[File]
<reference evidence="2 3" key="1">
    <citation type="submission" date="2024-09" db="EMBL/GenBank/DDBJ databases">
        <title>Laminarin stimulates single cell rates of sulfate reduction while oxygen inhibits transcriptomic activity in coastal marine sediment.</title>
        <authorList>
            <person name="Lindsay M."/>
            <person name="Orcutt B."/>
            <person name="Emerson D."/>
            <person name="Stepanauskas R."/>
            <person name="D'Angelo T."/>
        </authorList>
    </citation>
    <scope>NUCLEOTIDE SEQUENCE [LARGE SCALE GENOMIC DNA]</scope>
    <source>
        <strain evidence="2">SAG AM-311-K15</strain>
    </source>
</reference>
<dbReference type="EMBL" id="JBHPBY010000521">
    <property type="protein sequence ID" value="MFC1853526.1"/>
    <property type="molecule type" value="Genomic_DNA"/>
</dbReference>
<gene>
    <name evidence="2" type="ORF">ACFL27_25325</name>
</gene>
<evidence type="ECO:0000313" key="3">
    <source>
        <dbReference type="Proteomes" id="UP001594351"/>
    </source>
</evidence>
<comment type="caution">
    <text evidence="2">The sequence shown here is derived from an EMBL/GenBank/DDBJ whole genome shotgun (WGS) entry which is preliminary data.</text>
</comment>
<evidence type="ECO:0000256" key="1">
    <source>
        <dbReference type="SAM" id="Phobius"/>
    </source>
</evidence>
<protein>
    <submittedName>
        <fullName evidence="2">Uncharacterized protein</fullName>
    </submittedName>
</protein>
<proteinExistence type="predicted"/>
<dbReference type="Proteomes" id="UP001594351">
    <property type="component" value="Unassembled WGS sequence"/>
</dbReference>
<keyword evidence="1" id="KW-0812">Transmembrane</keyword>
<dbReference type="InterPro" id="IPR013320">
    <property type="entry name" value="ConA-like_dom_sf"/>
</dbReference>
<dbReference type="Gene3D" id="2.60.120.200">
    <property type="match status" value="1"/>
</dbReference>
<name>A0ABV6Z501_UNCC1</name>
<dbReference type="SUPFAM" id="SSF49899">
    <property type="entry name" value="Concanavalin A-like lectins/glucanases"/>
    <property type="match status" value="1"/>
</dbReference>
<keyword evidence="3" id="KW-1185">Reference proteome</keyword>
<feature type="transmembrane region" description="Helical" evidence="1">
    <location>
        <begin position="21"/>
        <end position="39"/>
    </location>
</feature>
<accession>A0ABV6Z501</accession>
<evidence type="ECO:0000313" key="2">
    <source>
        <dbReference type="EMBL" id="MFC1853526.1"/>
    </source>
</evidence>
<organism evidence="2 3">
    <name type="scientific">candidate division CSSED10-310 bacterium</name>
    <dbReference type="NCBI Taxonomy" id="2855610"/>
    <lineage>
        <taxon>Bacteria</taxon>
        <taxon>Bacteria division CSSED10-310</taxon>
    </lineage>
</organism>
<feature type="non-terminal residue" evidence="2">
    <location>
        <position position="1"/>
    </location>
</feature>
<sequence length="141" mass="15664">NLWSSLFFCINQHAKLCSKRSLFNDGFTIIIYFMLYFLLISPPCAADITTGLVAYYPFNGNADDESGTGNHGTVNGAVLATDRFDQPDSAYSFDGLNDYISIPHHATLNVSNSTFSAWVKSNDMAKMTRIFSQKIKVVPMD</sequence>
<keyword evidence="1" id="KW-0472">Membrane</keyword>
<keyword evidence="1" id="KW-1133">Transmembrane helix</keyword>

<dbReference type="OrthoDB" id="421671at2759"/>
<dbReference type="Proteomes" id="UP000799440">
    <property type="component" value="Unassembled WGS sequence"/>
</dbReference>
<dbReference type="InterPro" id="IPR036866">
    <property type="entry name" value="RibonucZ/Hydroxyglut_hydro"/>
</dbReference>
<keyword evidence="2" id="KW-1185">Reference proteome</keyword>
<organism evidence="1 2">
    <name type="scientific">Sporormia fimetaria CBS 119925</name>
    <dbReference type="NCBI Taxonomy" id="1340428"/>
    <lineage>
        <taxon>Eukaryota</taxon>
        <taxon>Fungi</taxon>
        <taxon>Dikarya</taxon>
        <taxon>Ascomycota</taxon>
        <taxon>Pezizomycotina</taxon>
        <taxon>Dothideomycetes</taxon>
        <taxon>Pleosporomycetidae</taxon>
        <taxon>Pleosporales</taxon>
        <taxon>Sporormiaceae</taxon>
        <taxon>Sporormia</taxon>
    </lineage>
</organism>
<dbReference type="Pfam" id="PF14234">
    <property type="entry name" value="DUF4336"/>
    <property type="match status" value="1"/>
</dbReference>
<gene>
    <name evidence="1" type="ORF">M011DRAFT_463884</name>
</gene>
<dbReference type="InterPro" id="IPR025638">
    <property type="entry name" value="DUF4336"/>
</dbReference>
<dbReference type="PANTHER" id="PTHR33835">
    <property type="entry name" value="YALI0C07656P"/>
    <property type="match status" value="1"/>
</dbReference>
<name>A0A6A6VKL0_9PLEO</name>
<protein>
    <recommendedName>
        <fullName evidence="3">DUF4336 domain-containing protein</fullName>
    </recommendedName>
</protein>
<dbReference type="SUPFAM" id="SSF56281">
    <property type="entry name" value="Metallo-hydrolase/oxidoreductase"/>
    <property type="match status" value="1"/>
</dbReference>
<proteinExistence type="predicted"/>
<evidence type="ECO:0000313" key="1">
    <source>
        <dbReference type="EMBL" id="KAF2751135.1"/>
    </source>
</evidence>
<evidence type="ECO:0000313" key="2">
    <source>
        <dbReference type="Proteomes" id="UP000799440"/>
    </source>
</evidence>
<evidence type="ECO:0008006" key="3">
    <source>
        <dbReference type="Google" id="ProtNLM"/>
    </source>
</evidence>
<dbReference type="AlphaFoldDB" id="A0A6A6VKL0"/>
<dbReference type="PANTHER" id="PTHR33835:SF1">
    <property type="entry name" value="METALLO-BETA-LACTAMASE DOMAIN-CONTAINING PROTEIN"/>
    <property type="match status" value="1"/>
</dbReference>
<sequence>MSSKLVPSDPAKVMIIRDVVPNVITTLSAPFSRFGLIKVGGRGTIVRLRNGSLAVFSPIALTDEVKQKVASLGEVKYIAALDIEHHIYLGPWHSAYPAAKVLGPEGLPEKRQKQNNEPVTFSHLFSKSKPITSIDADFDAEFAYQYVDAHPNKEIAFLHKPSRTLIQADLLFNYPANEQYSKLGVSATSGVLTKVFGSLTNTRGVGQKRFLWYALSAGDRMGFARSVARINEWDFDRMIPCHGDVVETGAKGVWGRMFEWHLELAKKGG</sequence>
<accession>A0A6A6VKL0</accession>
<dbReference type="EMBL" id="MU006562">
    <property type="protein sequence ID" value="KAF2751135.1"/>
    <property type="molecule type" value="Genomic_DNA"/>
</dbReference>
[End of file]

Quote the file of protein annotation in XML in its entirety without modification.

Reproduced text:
<reference evidence="2 3" key="1">
    <citation type="submission" date="2024-09" db="EMBL/GenBank/DDBJ databases">
        <title>Laminarin stimulates single cell rates of sulfate reduction while oxygen inhibits transcriptomic activity in coastal marine sediment.</title>
        <authorList>
            <person name="Lindsay M."/>
            <person name="Orcutt B."/>
            <person name="Emerson D."/>
            <person name="Stepanauskas R."/>
            <person name="D'Angelo T."/>
        </authorList>
    </citation>
    <scope>NUCLEOTIDE SEQUENCE [LARGE SCALE GENOMIC DNA]</scope>
    <source>
        <strain evidence="2">SAG AM-311-K15</strain>
    </source>
</reference>
<dbReference type="EMBL" id="JBHPBY010000521">
    <property type="protein sequence ID" value="MFC1853526.1"/>
    <property type="molecule type" value="Genomic_DNA"/>
</dbReference>
<gene>
    <name evidence="2" type="ORF">ACFL27_25325</name>
</gene>
<evidence type="ECO:0000313" key="3">
    <source>
        <dbReference type="Proteomes" id="UP001594351"/>
    </source>
</evidence>
<comment type="caution">
    <text evidence="2">The sequence shown here is derived from an EMBL/GenBank/DDBJ whole genome shotgun (WGS) entry which is preliminary data.</text>
</comment>
<evidence type="ECO:0000256" key="1">
    <source>
        <dbReference type="SAM" id="Phobius"/>
    </source>
</evidence>
<protein>
    <submittedName>
        <fullName evidence="2">Uncharacterized protein</fullName>
    </submittedName>
</protein>
<proteinExistence type="predicted"/>
<dbReference type="Proteomes" id="UP001594351">
    <property type="component" value="Unassembled WGS sequence"/>
</dbReference>
<keyword evidence="1" id="KW-0812">Transmembrane</keyword>
<dbReference type="InterPro" id="IPR013320">
    <property type="entry name" value="ConA-like_dom_sf"/>
</dbReference>
<dbReference type="Gene3D" id="2.60.120.200">
    <property type="match status" value="1"/>
</dbReference>
<name>A0ABV6Z501_UNCC1</name>
<dbReference type="SUPFAM" id="SSF49899">
    <property type="entry name" value="Concanavalin A-like lectins/glucanases"/>
    <property type="match status" value="1"/>
</dbReference>
<keyword evidence="3" id="KW-1185">Reference proteome</keyword>
<feature type="transmembrane region" description="Helical" evidence="1">
    <location>
        <begin position="21"/>
        <end position="39"/>
    </location>
</feature>
<accession>A0ABV6Z501</accession>
<evidence type="ECO:0000313" key="2">
    <source>
        <dbReference type="EMBL" id="MFC1853526.1"/>
    </source>
</evidence>
<organism evidence="2 3">
    <name type="scientific">candidate division CSSED10-310 bacterium</name>
    <dbReference type="NCBI Taxonomy" id="2855610"/>
    <lineage>
        <taxon>Bacteria</taxon>
        <taxon>Bacteria division CSSED10-310</taxon>
    </lineage>
</organism>
<feature type="non-terminal residue" evidence="2">
    <location>
        <position position="1"/>
    </location>
</feature>
<sequence length="141" mass="15664">NLWSSLFFCINQHAKLCSKRSLFNDGFTIIIYFMLYFLLISPPCAADITTGLVAYYPFNGNADDESGTGNHGTVNGAVLATDRFDQPDSAYSFDGLNDYISIPHHATLNVSNSTFSAWVKSNDMAKMTRIFSQKIKVVPMD</sequence>
<keyword evidence="1" id="KW-0472">Membrane</keyword>
<keyword evidence="1" id="KW-1133">Transmembrane helix</keyword>

<dbReference type="OrthoDB" id="421671at2759"/>
<dbReference type="Proteomes" id="UP000799440">
    <property type="component" value="Unassembled WGS sequence"/>
</dbReference>
<dbReference type="InterPro" id="IPR036866">
    <property type="entry name" value="RibonucZ/Hydroxyglut_hydro"/>
</dbReference>
<keyword evidence="2" id="KW-1185">Reference proteome</keyword>
<organism evidence="1 2">
    <name type="scientific">Sporormia fimetaria CBS 119925</name>
    <dbReference type="NCBI Taxonomy" id="1340428"/>
    <lineage>
        <taxon>Eukaryota</taxon>
        <taxon>Fungi</taxon>
        <taxon>Dikarya</taxon>
        <taxon>Ascomycota</taxon>
        <taxon>Pezizomycotina</taxon>
        <taxon>Dothideomycetes</taxon>
        <taxon>Pleosporomycetidae</taxon>
        <taxon>Pleosporales</taxon>
        <taxon>Sporormiaceae</taxon>
        <taxon>Sporormia</taxon>
    </lineage>
</organism>
<dbReference type="Pfam" id="PF14234">
    <property type="entry name" value="DUF4336"/>
    <property type="match status" value="1"/>
</dbReference>
<gene>
    <name evidence="1" type="ORF">M011DRAFT_463884</name>
</gene>
<dbReference type="InterPro" id="IPR025638">
    <property type="entry name" value="DUF4336"/>
</dbReference>
<dbReference type="PANTHER" id="PTHR33835">
    <property type="entry name" value="YALI0C07656P"/>
    <property type="match status" value="1"/>
</dbReference>
<name>A0A6A6VKL0_9PLEO</name>
<protein>
    <recommendedName>
        <fullName evidence="3">DUF4336 domain-containing protein</fullName>
    </recommendedName>
</protein>
<dbReference type="SUPFAM" id="SSF56281">
    <property type="entry name" value="Metallo-hydrolase/oxidoreductase"/>
    <property type="match status" value="1"/>
</dbReference>
<proteinExistence type="predicted"/>
<evidence type="ECO:0000313" key="1">
    <source>
        <dbReference type="EMBL" id="KAF2751135.1"/>
    </source>
</evidence>
<evidence type="ECO:0000313" key="2">
    <source>
        <dbReference type="Proteomes" id="UP000799440"/>
    </source>
</evidence>
<evidence type="ECO:0008006" key="3">
    <source>
        <dbReference type="Google" id="ProtNLM"/>
    </source>
</evidence>
<dbReference type="AlphaFoldDB" id="A0A6A6VKL0"/>
<dbReference type="PANTHER" id="PTHR33835:SF1">
    <property type="entry name" value="METALLO-BETA-LACTAMASE DOMAIN-CONTAINING PROTEIN"/>
    <property type="match status" value="1"/>
</dbReference>
<sequence>MSSKLVPSDPAKVMIIRDVVPNVITTLSAPFSRFGLIKVGGRGTIVRLRNGSLAVFSPIALTDEVKQKVASLGEVKYIAALDIEHHIYLGPWHSAYPAAKVLGPEGLPEKRQKQNNEPVTFSHLFSKSKPITSIDADFDAEFAYQYVDAHPNKEIAFLHKPSRTLIQADLLFNYPANEQYSKLGVSATSGVLTKVFGSLTNTRGVGQKRFLWYALSAGDRMGFARSVARINEWDFDRMIPCHGDVVETGAKGVWGRMFEWHLELAKKGG</sequence>
<accession>A0A6A6VKL0</accession>
<dbReference type="EMBL" id="MU006562">
    <property type="protein sequence ID" value="KAF2751135.1"/>
    <property type="molecule type" value="Genomic_DNA"/>
</dbReference>